And another one from Haslett, this time on veteran linebacker Darryl Tapp, making the transition from defensive end: “Darryl is getting better every day for a guy that’s played with his hand down in the dirt his whole life? All of the sudden he’s standing up now, he’s dropping, he’s covering, he’s rushing, he’s doing a number of different things -- It’s kind of amazing that he can pick things up this fast. He is a force in the run game. I feel sorry for tight ends when they practice against him because he just beats the heck out of tight ends -- he’s awesome that way. And he’s getting better in coverage. Loves the game, studies, doesn’t like making mistakes, great to be around. I mean, I love the guy. If he makes a mistake, he gives you that look like he’s going to kill you [laughs]. I love being around the guy I think the guy’s going to be a heck of a player -- already has been, but will be in this system.”
So, yeah, Tapp appears to be in good shape, too (though it will be interesting to see what they do when Rob Jackson returns from his four-game suspension). Tapp will rush from a four-point stance on occasion and, like rookie Brandon Jenkins, I’d expect him to focus more on rushing. Tapp does play with strength vs. tight ends, though I did see rookie Jordan Reed drive him back on one block in practice. Perhaps that says more about Reed’s development as a blocker. Tapp did steamroll pulling guard Josh LeRibeus on one play this week, running him over en route to the ball. LeRibeus, though, had one of the more disappointing camps.
It’ll be interesting to see what Chip Kelly will do in Philadelphia. Story after story from Philly suggests that quarterback Michael Vick is looking more like he did in 2010 -- when he played at a high level -- just from a comfort level in the pocket. Of course, nobody has yet game planned for the Eagles’ offense so let’s please keep things in check just a little bit. Kelly’s system simplifies life for the quarterback, but what will happen when not facing a vanilla defense and the choices for the quarterback aren’t as simple? That’s when you’ll learn whether the offense and the quarterback truly are operating at a high level. And what has landed Vick in trouble in the past are blitzes and holding onto the ball too long thanks to creative coverage schemes.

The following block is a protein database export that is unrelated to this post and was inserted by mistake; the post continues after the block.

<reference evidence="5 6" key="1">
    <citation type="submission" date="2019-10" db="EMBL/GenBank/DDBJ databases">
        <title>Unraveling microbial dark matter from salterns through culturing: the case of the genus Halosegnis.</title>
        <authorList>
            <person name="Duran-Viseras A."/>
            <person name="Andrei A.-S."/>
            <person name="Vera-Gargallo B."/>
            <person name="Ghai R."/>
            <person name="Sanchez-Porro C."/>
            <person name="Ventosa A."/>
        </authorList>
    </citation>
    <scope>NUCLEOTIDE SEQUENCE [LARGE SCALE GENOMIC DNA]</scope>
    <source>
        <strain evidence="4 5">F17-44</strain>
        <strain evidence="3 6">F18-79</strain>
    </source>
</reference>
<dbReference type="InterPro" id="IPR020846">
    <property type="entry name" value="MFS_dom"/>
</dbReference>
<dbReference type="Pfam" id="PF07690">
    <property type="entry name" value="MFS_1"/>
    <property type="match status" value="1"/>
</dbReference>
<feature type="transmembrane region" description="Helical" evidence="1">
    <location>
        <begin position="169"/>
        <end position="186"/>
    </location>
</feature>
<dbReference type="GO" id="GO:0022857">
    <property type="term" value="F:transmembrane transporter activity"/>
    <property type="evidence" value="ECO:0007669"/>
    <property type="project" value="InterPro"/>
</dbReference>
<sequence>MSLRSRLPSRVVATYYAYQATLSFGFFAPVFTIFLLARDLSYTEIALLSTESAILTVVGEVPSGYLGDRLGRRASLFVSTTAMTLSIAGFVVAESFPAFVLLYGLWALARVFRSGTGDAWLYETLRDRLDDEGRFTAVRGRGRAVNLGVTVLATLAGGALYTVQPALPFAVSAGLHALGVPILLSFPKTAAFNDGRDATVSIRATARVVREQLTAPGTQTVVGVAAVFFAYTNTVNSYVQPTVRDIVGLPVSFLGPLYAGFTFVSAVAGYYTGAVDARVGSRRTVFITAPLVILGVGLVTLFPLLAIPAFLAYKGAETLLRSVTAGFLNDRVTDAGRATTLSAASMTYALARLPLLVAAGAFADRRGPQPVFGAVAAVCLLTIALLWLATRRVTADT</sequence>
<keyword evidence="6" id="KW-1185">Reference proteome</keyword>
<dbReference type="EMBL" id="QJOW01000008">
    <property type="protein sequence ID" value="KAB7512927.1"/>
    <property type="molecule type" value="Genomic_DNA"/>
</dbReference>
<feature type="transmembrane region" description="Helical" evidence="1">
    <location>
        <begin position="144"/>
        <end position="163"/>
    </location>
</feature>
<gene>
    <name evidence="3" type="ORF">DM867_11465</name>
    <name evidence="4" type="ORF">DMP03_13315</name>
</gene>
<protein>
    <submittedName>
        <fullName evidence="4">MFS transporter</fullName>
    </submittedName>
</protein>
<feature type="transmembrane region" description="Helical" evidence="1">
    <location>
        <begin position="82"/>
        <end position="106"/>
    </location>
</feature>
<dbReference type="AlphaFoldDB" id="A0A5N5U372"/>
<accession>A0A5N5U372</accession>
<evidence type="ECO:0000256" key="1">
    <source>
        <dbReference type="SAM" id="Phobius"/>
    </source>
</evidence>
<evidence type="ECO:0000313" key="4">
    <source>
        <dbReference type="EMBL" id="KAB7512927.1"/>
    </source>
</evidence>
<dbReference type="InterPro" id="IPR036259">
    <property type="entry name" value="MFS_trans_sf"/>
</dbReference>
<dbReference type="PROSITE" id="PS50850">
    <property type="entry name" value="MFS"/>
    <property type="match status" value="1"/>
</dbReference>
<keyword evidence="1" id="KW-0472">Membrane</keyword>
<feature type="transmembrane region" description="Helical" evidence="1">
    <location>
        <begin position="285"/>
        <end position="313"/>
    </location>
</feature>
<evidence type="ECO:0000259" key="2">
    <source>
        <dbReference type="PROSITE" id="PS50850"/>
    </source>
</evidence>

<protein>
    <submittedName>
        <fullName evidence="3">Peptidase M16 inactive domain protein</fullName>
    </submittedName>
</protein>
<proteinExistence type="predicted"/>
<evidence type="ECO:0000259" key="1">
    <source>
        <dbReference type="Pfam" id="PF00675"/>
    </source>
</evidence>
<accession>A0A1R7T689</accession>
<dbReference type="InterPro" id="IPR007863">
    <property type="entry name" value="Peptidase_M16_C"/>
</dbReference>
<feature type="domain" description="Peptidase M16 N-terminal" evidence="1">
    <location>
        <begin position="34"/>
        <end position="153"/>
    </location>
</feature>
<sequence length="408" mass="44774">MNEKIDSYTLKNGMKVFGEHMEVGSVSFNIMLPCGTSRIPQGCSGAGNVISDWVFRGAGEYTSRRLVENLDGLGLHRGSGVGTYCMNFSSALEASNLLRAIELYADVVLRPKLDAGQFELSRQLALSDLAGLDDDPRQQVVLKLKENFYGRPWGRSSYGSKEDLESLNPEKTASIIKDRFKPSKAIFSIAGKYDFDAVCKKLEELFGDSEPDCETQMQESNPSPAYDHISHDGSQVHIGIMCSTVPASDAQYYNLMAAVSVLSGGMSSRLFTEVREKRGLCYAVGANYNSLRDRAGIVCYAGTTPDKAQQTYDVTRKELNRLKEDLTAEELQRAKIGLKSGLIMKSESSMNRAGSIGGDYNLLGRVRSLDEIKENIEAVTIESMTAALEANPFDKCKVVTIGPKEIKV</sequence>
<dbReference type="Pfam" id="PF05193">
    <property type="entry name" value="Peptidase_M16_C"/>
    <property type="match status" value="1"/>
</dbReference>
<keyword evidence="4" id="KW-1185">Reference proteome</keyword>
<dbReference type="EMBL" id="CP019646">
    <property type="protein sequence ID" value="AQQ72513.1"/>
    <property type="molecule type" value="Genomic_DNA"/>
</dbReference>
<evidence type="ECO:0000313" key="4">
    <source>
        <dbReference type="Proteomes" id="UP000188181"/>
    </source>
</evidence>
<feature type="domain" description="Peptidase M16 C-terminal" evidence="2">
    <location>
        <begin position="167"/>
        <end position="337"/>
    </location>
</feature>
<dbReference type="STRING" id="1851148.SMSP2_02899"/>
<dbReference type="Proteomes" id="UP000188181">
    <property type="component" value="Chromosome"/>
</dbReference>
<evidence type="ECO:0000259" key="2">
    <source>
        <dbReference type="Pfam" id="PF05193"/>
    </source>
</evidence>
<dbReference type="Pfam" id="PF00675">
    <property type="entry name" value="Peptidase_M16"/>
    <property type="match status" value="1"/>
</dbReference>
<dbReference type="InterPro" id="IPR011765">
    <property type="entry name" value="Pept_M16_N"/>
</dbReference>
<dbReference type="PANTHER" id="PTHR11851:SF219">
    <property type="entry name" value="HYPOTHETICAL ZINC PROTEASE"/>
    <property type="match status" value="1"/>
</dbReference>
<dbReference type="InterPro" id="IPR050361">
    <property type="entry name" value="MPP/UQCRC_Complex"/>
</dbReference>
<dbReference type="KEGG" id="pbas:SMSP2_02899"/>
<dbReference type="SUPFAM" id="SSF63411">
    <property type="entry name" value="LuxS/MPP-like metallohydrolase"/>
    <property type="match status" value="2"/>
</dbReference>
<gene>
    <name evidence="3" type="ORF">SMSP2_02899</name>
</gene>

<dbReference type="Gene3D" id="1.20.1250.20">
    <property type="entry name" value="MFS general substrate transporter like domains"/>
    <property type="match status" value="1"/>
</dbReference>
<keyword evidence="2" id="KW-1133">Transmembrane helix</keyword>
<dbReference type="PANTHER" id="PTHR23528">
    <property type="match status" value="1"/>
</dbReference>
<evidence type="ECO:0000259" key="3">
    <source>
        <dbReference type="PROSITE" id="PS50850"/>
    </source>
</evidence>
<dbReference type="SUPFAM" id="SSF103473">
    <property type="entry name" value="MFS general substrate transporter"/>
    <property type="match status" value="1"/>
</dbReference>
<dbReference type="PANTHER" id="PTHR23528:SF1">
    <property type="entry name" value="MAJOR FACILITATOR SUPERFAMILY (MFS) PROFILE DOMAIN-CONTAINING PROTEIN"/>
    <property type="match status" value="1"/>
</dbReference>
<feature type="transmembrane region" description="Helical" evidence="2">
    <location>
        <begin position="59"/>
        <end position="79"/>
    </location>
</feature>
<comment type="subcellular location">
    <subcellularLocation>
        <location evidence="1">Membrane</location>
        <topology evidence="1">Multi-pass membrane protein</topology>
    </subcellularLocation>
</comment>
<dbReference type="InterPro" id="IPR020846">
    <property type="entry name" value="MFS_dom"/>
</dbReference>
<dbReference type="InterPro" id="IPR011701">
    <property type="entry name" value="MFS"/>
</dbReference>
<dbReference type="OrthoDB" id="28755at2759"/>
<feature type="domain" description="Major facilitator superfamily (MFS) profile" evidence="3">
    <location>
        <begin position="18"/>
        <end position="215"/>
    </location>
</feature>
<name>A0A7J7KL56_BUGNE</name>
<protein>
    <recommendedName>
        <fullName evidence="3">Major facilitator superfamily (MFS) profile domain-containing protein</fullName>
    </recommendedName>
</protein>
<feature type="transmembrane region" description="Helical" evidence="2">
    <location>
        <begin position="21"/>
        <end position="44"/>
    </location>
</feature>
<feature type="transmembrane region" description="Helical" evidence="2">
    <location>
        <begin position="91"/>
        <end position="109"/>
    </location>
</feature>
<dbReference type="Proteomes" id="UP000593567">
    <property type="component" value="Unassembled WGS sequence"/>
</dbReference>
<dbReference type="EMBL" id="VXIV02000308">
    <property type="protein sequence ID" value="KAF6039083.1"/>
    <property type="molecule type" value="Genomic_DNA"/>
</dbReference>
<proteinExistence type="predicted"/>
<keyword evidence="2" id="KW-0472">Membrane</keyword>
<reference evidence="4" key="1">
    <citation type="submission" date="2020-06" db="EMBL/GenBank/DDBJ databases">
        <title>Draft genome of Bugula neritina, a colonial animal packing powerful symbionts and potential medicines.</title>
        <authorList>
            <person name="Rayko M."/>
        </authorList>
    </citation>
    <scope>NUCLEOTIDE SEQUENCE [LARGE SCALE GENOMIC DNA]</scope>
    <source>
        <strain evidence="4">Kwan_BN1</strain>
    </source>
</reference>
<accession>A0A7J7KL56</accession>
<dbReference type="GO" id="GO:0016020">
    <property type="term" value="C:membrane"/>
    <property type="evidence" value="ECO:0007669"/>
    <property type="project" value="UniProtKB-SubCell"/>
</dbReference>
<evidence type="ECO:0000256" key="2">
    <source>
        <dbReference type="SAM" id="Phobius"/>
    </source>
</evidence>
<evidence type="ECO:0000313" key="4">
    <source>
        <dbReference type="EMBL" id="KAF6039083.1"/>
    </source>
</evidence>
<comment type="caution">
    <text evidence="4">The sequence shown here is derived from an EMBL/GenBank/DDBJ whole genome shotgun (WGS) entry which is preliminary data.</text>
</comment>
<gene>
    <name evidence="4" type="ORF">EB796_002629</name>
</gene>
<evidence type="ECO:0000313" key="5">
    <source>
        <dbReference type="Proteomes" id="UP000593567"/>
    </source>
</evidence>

That said, Kelly is not afraid to be creative with alignments, having already shown four tight end sets in the preseason and from various formations. It’ll force defenses into interesting dilemmas with how they cover that look -- and because of the speed at which they want to play, a defense could be stuck with that same grouping for a couple plays.
The more I see of Jordan Reed the more I like. He simply makes catches many other tight ends can’t because of his athleticism. With Reed, Fred Davis and Niles Paul, the Redskins have three tight ends with versatility and speed. The Eagles won’t be the only ones who can create mismatches with more than two tight ends on the field.
I know the Redskins under Mike Shanahan have always kept at least six receivers on the 53-man roster, but can they afford to do so again? It’s hard to make a case that they have six receivers who warrant a spot -- Dez Briscoe has been inconsistent here; Donte Stallworth banged up. Three years ago the Redskins kept six wideouts, but one was return specialist Brandon Banks. The past two years they kept eight and seven, respectively. A lot will depend on what they must do at other positions. But with multiple receiving threats at tight end, increasing the versatility of the offense, it lessens the need to keep more at receiver. I’m still not sold they’ll only keep five, but there are reasons it could -- and perhaps should -- happen.
By the way, how far have them come at upgrading this position? One of their starting wideouts in 2010 was a cashing-the-paycheck Joey Galloway. They also had Devin Thomas, Roydell Williams, Anthony Armstrong and Santana Moss. Only Moss remains. And, since the 2010 season, those other four wideouts have combined for 13 catches.